| Corel Draw Included are the following programs:|
1. CorelDRAW — A graphic design and page layout program.
2. Corel PhotoPaint — An image editing and graphic program.
3. Corel Rave — A program for creating Web graphics and vector animations. (Because this program has no use in our industry, I will leave it out of this review.)
The CorelDRAW 11 Suite also comes with a number of supporting utilities. The more notable are:
• Bitstream Font Navigator — Allows you to manage your fonts easily.
• CorelTrace — Allows you to trace bitmaps to convert them into vector images.
• Microsoft Visual Basic for Applications — Allows 3rd party developers to build custom applications for the CorelDRAW 11 Graphic Suite.
In this review, I intend to go over the main features that have been released in this version. I will try to give you as many examples of the features as I can. At the end of the review I will provide some recommendations.
So without further ado, let’s take the new version for a test drive!
Some of you may wonder why I am starting here. I would usually leave
this section until the end. Considering that the CorelDRAW 10 Suite came with basically no documentation other than three meager notebooks, I was quite happy
to see that Corel decided to include good sized manuals with this version. I like
manuals and they tend to be quite
informative and helpful when you are trying to learn a
new tool or function.
Corel, as has been customary in previous versions, has kept its myriad of import and export filters. Version 11 now comes with over 100 import and export filters. For those that bought version 10, version 11 includes the .plt filter in the standard install (When I install, I do a custom install and install all the filters.). Our main filters, the .plt, .dxf and .ai, all seem to work fine, except that Corel has yet to fix the simulated fill in the .plt filter that was broken in version 10. AutoCAD is supposed to be .dxf compatible.
Ok. You have probably heard a lot about stability recently. Let’s get one thing straight here — a computer system’s stability is directly related to the ability of the Operating System to control the hardware and the software. Although bad programming can cause instability in an actual program, Corel is not a badly written program. Thus, stability is relegated to the Operating System. Win 98, compared to Windows 2000 and Windows XP, is like comparing a manual machine to a laser in a production environment — it was fine in its time but it’s time for it to retire. Win 98 does little to control hardware and software, which is the direct cause of system crashes or the familiar General Protection Faults. Corel (as well as most other companies) have recognized that everyone is moving, or should move, to Windows XP. Therefore, the company has written its software to run optimally under this OS. Windows XP is a lot better at providing a stable system to work on. Some people have reported issues running Corel 11 under Windows 98. For this reason I would keep my previous version of Corel on my computer if I were installing Corel 11 on a Windows 98 system. There is no problem running more that one version on your computer (I run three.).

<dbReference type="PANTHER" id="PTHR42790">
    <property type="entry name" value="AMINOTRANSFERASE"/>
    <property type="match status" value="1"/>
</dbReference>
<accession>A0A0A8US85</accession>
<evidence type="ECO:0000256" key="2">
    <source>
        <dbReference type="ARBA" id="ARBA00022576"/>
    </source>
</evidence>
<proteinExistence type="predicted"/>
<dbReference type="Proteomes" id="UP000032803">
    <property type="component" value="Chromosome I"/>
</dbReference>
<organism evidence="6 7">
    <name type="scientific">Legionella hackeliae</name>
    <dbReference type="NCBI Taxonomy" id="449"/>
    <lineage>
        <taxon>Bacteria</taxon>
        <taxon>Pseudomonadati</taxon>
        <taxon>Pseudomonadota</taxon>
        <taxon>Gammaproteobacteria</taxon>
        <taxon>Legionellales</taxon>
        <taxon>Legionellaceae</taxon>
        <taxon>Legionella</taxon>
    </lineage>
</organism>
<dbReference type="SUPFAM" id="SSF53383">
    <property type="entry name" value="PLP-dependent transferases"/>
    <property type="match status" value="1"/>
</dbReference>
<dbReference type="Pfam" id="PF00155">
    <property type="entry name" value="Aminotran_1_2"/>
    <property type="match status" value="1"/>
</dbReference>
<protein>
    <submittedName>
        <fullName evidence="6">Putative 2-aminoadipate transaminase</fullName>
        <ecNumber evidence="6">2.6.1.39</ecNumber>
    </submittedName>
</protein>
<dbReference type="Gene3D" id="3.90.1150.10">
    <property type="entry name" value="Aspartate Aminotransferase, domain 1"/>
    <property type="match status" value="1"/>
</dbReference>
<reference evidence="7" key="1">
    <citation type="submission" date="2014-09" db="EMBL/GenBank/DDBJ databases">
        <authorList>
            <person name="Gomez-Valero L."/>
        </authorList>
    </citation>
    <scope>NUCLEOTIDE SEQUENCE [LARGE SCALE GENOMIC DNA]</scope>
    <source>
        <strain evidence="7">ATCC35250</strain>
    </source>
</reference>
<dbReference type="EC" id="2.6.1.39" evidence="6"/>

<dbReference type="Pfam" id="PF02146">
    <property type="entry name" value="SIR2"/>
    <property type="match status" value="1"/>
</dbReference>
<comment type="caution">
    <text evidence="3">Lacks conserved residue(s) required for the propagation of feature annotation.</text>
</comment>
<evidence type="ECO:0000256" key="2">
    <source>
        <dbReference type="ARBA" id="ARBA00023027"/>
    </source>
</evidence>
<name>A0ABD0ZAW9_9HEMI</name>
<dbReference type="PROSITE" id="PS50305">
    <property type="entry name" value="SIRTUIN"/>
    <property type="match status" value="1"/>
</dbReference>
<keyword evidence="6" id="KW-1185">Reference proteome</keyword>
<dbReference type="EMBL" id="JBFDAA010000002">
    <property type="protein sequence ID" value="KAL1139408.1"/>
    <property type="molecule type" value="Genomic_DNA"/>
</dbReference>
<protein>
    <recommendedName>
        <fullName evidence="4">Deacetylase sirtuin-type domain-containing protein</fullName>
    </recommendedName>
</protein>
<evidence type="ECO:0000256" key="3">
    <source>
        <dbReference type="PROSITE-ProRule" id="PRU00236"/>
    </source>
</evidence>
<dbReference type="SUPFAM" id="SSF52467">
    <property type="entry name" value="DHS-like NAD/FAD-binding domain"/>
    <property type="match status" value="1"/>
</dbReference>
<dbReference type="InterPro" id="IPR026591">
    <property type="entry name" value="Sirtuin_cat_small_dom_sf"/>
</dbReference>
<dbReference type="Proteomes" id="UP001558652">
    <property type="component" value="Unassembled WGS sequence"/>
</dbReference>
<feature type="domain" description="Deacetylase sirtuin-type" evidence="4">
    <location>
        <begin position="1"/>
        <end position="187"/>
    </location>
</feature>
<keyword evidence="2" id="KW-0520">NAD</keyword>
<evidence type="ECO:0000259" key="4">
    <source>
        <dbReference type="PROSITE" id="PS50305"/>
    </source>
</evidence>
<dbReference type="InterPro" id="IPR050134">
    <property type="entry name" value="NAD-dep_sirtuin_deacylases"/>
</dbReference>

Corel claims that they have done extensive testing for bugs; and thus, this should be less of an issue than what we saw in previous versions.
Symbols — One of the features that looked exciting to me was the symbols library function. This feature promised smaller file sizes, as well as an easier way to reuse existing objects. So I set out to check out how small the files are.
Before we talk about the symbol tool and file size, let’s look at how CorelDRAW does when it comes to keeping file sizes in check. Typically CorelDRAW has done an excellent job of keeping file sizes down. If you try to compress a file with a zip program, the size doesn’t change that much. Also if you have an image in Corel that you duplicate, the resulting file size is almost negligible. For example, let’s say I have a file with one photo in it. The file size is 410K. If I duplicate the color photo in the file, the file size becomes 411K. The difference between the two files is quite negligible. So CorelDRAW does a good job of keeping file sizes down when you duplicate objects.
As mentioned earlier, the symbol function allows us to easily reuse objects in documents. When I first heard of this function, I imagined having a collection of my most commonly used images at my finger tips — sort of like using the symbols and special symbols docker. It is quite easy to create a symbol. Figure 1 lists four files that I created in CorelDRAW. The “single” files that were created contained eight images. The non-symbol file is the eight images just created in Corel. The symbol file is the same file with the same images in the file but they are in the symbols library. The second set of files marked “double” had each image duplicated four times. You will notice that the files that use the symbols are slightly bigger. The file size reduction only seems to come into effect if you export the file to a flash format (which we do not use in our industry).
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